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Johnny English

Combine an outrageous espionage plot, broad stereotypes, a rubbery comedian, and the French, and what do you have? Naturally, a Jerry Lewis movie.

Except this isn't the sixties, Jerry's heyday, though Johnny English would dearly love to evoke the period. (Robbie Williams does what he can with the theme song.) No, this is the twenty-first century, friends, with a need to update the rude innocence of those bygone days with sex and poop. For our rubbery comedian, we have the brilliant Rowan Atkinson. Brilliant in small doses, sadly.

Trying to spoof the spy genre, specifically Bond which lapsed into self-parody a while ago anyway, Johnny English gets all the right beats down. In a few places, it even manages to lift them into funny scenes. When director Peter Howitt gives Atkinson a chance to display his gifts as a physical comic, such as trying to look cool and dance while on a powerful muscle relaxant, the film starts to take on a giddy energy.

But such scenes are strangely few and far between. Quickly, the needs of the gossamer plot bring them back down to earth. It's a shame, because clocking in at less than ninety minutes, this film comedy has room for a little more film comedy.

The obligatory car chase stretches just enough, but even then, it's more of an interesting idea than out and out funny. English (Atkinson) and his sidekick Bough (Ben Miller) pursue jewel thieves in a tow truck carrying their sleek spy car, which then turns into some daring stunt work as they try to crane the car out into oncoming traffic. But still, there's no element in it that would be out of place in a regular Bond film. Heck, Atkinson has even been in one, Never Say Never Again.

With the presence of Bough (pronounced "Boff"), the film owes a little to the Inspector Clouseau films, too. Actually, it's closer to the Inspector cartoons, with Bough serving as Dou Dou, always covering for English' mistakes with a less and less cheerful demeanor. Because the film treats everything outside of its lead's antics with a mundane seriousness, Boff's willingness to serve gets less and less believable.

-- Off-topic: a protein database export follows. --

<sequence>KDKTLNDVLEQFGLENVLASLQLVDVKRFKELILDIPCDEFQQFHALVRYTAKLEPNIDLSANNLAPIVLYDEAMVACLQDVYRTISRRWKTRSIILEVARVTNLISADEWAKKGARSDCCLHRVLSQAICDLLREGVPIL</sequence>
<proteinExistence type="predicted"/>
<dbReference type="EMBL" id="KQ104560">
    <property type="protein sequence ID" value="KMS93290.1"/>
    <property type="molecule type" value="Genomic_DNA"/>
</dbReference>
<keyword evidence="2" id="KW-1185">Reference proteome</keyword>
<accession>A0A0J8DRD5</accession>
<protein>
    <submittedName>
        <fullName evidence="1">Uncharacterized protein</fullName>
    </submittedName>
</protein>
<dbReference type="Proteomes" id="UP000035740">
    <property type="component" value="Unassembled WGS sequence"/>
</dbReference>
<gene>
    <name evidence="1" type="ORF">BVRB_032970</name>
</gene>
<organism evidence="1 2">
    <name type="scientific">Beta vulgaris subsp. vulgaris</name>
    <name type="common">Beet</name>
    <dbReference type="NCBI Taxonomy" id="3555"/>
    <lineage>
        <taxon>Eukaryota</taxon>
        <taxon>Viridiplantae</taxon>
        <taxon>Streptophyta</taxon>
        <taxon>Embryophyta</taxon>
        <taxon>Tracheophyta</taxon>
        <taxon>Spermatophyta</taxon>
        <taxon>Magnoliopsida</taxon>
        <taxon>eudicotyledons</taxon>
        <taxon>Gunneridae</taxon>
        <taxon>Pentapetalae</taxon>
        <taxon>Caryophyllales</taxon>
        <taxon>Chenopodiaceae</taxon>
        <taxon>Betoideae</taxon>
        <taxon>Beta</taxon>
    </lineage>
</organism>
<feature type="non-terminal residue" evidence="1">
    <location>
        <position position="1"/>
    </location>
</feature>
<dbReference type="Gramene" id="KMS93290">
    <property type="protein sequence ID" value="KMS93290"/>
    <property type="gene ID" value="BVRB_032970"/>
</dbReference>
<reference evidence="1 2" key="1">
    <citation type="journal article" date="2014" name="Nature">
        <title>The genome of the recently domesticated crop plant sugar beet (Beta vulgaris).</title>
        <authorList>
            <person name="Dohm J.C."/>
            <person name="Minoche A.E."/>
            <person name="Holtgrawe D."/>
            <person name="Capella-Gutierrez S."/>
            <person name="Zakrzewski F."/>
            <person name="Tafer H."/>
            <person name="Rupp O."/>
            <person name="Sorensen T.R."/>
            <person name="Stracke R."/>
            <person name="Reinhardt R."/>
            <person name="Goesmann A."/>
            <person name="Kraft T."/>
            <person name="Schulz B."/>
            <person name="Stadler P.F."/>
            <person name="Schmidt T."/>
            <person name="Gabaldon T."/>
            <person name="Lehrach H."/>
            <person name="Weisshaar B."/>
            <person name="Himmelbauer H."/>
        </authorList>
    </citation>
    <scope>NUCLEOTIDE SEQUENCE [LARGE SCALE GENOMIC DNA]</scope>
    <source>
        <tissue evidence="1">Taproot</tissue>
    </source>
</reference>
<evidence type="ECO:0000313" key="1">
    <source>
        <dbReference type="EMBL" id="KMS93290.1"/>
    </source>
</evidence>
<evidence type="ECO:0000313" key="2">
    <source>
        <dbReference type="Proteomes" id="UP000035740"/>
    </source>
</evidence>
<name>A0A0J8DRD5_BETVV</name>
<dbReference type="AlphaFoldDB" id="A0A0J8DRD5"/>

English's ability to remain employed by the British secret service also defies credulity. Then again, maybe not. When he finally gets "taken off the case" by his superior, Pegasus (Tim Pigott-Smith), it's only because all evidence points to prison tycoon Pascal Sauvage (John Malkovich) as the film's villain, and for plot's sake, nobody wants to believe it.

Of course, for plot's sake, there are also two capers designed to throw both the audience and English off the trail of what's really going on. Half-way through the film, either Sauvage changes his mind or the movie does. Only the villain's grandest of schemes actually has any effect.

The script by Neal Purvis and Robert Wade is full of little contrivances that exist only to string woefully sparse gags together. Though the film opens with English fantasizing about being a ladies' man a la Bond (here called Agent One), Interpol agent Lorna Campbell (Natalie Imbruglia) later finds herself fascinated with this bumbling agent because…well…because that's what's supposed to happen in these types of movies. Imbruglia herself becomes the butt of a gag that's right out of Never Say Never Again - where it then involved Atkinson.

Everyone onscreen strives mightily. Imbruglia has a strong presence and some skill, though she's not really asked to do much. In the thankless sidekick role, Miller looks like a leading man trying hard not to break out. Providing either one of the most authentic or outrageous French accents in recent screen history, Malkovich does his best to look interested in something more than a paycheck. It is, at least, believable that his charm blinds people to his malevolence.

And then there's the star. On television, Atkinson has proven over and over what a truly gifted man he is. However, his characters there are funny because of their basic unlikability and inevitable comeuppance. The only time that has translated to film effectively (and Atkinson was not the star) was in The Tall Guy opposite Jeff Goldblum. Every vehicle designed to star Atkinson since has translated the jerk he plays well, but makes him a success. It may be real, but it's just not funny.

Bits of this film may cause laughter, but viewed in its entirety, it just grows boring. You can wait for Comedy Central to show it twenty times next summer, and then don't catch it all at once. It will play better that way.


Derek McCaw

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